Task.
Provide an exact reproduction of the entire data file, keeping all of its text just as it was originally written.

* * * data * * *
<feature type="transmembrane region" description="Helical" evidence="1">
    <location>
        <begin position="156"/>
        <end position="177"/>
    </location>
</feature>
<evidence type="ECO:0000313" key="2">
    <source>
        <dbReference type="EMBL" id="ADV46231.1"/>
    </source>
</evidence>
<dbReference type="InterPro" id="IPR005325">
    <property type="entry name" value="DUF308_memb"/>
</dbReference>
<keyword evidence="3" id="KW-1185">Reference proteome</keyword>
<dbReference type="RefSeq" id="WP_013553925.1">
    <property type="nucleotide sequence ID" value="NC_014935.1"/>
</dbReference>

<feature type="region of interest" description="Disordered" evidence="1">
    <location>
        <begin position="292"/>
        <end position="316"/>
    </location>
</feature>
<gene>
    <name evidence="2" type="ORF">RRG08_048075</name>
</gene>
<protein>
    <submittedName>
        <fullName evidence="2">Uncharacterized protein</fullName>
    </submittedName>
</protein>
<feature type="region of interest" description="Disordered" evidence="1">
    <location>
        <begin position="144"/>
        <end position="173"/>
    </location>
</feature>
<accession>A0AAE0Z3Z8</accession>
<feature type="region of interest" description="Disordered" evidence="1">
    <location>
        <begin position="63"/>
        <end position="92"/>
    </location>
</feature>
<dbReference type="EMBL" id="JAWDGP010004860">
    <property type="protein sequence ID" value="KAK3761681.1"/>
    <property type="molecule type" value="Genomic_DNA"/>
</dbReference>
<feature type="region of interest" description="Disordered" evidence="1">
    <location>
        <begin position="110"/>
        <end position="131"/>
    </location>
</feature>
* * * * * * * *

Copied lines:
<feature type="transmembrane region" description="Helical" evidence="1">
    <location>
        <begin position="156"/>
        <end position="177"/>
    </location>
</feature>
<evidence type="ECO:0000313" key="2">
    <source>
        <dbReference type="EMBL" id="ADV46231.1"/>
    </source>
</evidence>
<dbReference type="InterPro" id="IPR005325">
    <property type="entry name" value="DUF308_memb"/>
</dbReference>
<keyword evidence="3" id="KW-1185">Reference proteome</keyword>
<dbReference type="RefSeq" id="WP_013553925.1">
    <property type="nucleotide sequence ID" value="NC_014935.1"/>
</dbReference>

<feature type="region of interest" description="Disordered" evidence="1">
    <location>
        <begin position="292"/>
        <end position="316"/>
    </location>
</feature>
<gene>
    <name evidence="2" type="ORF">RRG08_048075</name>
</gene>
<protein>
    <submittedName>
        <fullName evidence="2">Uncharacterized protein</fullName>
    </submittedName>
</protein>
<feature type="region of interest" description="Disordered" evidence="1">
    <location>
        <begin position="144"/>
        <end position="173"/>
    </location>
</feature>
<accession>A0AAE0Z3Z8</accession>
<feature type="region of interest" description="Disordered" evidence="1">
    <location>
        <begin position="63"/>
        <end position="92"/>
    </location>
</feature>
<dbReference type="EMBL" id="JAWDGP010004860">
    <property type="protein sequence ID" value="KAK3761681.1"/>
    <property type="molecule type" value="Genomic_DNA"/>
</dbReference>
<feature type="region of interest" description="Disordered" evidence="1">
    <location>
        <begin position="110"/>
        <end position="131"/>
    </location>
</feature>